[cnn-photo-caption image=http://i.cdn.turner.com/cnn/2008/images/06/24/art.clintonsob.gi.jpg]Editor’s Note: Leslie Sanchez is a former adviser to President Bush and CEO of Impacto Group, which specializes in market research about women and Hispanics for its corporate and nonprofit clients.
Leslie Sanchez | Bio
CNN Political Contributor
While Hillary Clinton's nomination to be secretary of state has dominated coverage of the transition, the nation's attention hasn't yet focused on the thorny thicket of potential conflicts of interest involving Bill Clinton's fundraising (both for himself and for his foundation) across the globe.
It should. The man has been a globe-trotting vacuum cleaner, virtually sucking up cash wherever it can be found.
True, Clinton has finally agreed to make public the 208,000 donors to the Clinton foundation, and he's agreed to submit future business enterprises and speeches for further scrutiny.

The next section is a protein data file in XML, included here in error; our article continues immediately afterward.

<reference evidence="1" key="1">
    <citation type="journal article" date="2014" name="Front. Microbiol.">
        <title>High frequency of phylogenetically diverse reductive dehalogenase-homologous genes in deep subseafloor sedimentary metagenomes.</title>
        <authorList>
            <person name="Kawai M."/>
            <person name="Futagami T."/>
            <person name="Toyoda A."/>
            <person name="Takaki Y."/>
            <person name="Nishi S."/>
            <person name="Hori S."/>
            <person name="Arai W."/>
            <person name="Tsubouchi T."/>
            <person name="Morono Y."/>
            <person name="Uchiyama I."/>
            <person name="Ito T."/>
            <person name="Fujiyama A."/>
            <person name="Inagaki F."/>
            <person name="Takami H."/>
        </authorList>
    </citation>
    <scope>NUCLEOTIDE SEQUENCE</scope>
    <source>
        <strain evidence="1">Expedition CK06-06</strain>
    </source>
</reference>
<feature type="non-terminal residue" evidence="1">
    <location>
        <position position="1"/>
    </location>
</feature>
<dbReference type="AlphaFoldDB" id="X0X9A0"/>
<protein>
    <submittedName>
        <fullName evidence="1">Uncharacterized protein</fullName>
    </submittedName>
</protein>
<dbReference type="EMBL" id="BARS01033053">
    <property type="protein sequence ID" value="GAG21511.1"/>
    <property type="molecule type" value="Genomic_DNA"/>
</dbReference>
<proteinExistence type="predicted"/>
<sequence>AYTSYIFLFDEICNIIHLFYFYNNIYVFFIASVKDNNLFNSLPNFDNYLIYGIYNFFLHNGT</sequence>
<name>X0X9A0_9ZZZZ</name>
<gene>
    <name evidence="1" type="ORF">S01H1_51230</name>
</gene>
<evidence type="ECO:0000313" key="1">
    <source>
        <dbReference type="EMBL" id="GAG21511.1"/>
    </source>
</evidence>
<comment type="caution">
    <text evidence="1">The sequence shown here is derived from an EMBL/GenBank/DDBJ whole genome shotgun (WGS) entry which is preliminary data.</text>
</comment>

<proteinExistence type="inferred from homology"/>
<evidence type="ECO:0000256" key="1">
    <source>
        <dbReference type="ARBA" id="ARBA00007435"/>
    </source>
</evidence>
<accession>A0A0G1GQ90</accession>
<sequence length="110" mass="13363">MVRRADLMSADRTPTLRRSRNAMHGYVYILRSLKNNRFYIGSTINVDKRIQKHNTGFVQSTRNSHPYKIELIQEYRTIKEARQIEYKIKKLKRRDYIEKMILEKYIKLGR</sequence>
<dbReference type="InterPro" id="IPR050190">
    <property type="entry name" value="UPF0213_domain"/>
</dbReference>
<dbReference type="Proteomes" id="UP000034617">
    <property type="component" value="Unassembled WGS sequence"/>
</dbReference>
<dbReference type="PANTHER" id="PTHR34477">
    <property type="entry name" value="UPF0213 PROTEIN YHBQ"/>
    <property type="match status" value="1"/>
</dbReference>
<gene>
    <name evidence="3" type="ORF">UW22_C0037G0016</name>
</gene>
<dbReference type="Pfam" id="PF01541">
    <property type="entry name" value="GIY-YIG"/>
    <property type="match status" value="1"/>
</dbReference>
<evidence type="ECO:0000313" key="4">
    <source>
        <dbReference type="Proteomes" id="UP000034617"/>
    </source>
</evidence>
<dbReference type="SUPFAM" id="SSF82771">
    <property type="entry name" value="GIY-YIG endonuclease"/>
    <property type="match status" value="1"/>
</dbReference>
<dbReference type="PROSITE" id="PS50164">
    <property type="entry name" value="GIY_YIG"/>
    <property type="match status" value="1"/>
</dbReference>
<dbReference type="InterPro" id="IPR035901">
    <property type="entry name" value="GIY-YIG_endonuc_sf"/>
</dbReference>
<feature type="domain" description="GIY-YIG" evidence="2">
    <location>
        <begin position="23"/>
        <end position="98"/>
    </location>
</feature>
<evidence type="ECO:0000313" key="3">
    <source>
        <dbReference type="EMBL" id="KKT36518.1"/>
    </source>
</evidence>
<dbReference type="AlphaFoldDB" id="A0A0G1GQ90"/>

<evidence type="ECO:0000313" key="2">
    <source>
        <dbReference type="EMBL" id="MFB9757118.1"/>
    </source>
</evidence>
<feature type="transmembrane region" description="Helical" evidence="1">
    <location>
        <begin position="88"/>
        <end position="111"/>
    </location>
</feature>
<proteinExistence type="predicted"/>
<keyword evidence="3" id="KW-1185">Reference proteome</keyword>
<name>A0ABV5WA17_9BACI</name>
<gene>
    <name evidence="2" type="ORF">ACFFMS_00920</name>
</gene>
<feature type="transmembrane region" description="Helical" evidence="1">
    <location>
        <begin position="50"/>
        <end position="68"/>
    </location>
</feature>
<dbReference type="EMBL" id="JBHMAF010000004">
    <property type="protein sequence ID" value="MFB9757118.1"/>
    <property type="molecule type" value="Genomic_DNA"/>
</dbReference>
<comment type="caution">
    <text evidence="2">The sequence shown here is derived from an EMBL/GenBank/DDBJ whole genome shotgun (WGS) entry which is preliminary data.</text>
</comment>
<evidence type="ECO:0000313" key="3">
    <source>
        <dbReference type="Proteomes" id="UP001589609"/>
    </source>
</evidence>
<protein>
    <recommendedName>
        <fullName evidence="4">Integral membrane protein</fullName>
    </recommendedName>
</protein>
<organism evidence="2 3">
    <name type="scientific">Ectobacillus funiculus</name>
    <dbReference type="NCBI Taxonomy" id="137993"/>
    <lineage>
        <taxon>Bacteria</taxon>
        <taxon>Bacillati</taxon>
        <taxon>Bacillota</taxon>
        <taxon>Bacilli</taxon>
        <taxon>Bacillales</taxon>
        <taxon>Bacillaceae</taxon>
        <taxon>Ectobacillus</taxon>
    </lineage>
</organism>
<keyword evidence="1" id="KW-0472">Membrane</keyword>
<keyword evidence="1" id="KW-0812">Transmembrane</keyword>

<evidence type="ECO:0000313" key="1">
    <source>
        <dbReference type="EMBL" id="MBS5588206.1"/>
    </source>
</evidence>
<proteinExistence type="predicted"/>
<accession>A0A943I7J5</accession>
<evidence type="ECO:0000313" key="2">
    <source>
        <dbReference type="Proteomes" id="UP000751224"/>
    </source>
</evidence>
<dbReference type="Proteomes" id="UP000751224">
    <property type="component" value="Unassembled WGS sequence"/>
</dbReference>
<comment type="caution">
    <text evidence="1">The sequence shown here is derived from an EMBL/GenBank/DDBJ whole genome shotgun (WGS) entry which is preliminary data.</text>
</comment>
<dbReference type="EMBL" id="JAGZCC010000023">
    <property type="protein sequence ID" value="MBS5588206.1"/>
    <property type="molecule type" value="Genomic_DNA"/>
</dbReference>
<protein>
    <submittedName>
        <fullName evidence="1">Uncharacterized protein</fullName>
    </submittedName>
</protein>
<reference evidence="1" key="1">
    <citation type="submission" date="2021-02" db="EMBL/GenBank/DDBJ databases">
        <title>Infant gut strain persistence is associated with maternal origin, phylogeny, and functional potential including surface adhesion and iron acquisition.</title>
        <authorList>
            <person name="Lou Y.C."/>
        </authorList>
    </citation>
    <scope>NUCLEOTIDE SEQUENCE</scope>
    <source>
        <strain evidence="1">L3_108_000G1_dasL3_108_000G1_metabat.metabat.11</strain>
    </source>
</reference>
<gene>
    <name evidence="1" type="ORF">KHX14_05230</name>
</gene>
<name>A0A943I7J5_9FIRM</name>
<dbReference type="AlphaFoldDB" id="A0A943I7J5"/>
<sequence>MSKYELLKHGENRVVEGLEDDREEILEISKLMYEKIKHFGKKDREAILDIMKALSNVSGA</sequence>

"If she is going to be secretary of state and I operate globally and I have people who contribute to these efforts globally," the former president told CNN, "I think that it's important to make it totally transparent."
Nevertheless, Clinton's jet-set moneymaking has already presented ethics lawyers with a confounding thicket, and his future endeavors may prove even more troublesome in the years to come.
Sure, a lot of the money Bill Clinton has raised may go to worthy causes, and there's no indication his wife will personally profit from it. Still, his global fundraising will create at least the appearance of serious conflicts when Hillary Clinton meets with leaders of countries in which he's been active.
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